As we have mentioned before, and was shown by our rather ear-splitting blog silence of late, May is ‘one of those months’ for us. It rushes by at the speed of light and it is not till June that we get to take stock and grumble about what we missed. The incredible flower filled interiors at London restaurant, Sketch, were on the list.
Coinciding with the Chelsea Flower Show, Sketch invited a selection of floral artists to create site specific pieces in the various spaces open to the public – from the entrance to the egg shaped toilets.
With each florist responding not only to the location but using blooms and foliage that can be found in the woodlands and countryside of Britain, the immersive environments created magical temporary spaces for visitors to enjoy.
And we missed it. Looking at the coverage on the various design sites, we would have loved to visit and experience the soft dampness and scents that come with large scale installations. Would this have made us calmer? Choose different foods? Stay longer? We will never know.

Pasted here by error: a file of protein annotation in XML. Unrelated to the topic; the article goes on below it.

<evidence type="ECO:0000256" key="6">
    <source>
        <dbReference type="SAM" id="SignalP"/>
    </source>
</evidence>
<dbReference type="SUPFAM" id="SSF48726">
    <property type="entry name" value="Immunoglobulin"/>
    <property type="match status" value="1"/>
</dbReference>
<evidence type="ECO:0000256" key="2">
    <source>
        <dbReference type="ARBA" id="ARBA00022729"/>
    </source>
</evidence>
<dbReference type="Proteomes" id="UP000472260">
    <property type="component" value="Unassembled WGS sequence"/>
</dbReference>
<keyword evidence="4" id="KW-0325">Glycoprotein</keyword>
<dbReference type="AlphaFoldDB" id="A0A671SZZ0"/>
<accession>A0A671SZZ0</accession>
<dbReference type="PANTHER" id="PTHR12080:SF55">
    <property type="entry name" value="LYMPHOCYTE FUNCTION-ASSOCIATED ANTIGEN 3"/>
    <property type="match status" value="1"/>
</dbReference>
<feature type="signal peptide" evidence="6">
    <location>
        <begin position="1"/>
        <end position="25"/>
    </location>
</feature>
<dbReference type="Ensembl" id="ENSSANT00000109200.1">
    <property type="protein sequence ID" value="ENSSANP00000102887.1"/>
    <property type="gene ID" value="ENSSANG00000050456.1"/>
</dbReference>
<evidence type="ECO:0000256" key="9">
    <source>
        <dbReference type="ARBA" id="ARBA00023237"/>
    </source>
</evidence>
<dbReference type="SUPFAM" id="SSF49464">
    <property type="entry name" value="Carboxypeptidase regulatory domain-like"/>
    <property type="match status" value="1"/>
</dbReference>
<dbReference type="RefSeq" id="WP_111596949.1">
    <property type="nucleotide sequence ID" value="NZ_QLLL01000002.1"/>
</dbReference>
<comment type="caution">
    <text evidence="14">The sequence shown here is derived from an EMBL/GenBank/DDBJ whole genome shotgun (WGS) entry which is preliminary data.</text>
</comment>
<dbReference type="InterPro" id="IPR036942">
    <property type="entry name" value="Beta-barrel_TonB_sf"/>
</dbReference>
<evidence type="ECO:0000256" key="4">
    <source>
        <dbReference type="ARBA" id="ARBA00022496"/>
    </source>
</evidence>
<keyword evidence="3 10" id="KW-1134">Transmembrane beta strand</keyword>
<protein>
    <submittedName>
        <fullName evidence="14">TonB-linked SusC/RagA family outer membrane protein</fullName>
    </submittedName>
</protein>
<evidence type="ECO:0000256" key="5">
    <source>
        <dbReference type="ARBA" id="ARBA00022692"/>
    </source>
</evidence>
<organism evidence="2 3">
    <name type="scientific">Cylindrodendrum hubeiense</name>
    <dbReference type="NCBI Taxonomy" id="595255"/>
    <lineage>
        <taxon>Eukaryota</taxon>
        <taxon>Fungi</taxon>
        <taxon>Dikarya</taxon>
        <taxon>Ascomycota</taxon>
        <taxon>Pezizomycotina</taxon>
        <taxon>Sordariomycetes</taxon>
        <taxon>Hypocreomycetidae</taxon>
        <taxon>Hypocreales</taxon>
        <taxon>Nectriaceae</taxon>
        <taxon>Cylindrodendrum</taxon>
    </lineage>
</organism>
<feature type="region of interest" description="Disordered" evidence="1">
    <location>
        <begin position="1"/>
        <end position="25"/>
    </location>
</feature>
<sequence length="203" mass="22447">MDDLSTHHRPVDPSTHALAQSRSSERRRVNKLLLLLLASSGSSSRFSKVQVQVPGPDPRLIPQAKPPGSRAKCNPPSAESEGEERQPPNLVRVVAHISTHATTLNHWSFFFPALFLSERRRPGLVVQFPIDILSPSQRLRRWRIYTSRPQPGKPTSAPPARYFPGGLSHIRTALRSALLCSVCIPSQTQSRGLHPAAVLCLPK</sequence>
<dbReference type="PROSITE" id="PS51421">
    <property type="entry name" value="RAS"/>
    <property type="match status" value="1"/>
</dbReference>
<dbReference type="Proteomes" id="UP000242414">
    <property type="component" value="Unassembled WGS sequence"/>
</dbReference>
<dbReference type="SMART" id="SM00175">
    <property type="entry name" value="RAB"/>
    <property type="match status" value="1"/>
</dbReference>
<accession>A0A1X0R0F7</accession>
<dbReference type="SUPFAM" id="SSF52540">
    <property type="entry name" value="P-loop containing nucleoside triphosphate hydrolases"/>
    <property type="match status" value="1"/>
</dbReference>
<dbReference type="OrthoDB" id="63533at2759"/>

But this type of interior design links in with biophilic design – where nature is incorporated into our built environment as part of the fabric of the building, not just a fleeting experience. Our own studio is flooded with natural light and features stacks of natural materials and living plants which not only help to filter our air, but give a green lushness to our space. Many people comment on how welcoming the space feels – we would hope it is our friendly studio demeanour and the coffee, but our chum nature has a lot to do with this.
So instead of having beautiful, immersive, temporary installations, wouldn’t it be great if this was just a part of the every day interior design and architectural language? If we filled our spaces as readily with living things as we do with furniture?
Would we feel more connected with our environments and would we care for ourselves (and each other) a little more? Quite possibly. We think this is worth a try.
(images of Sketch via Dezeen)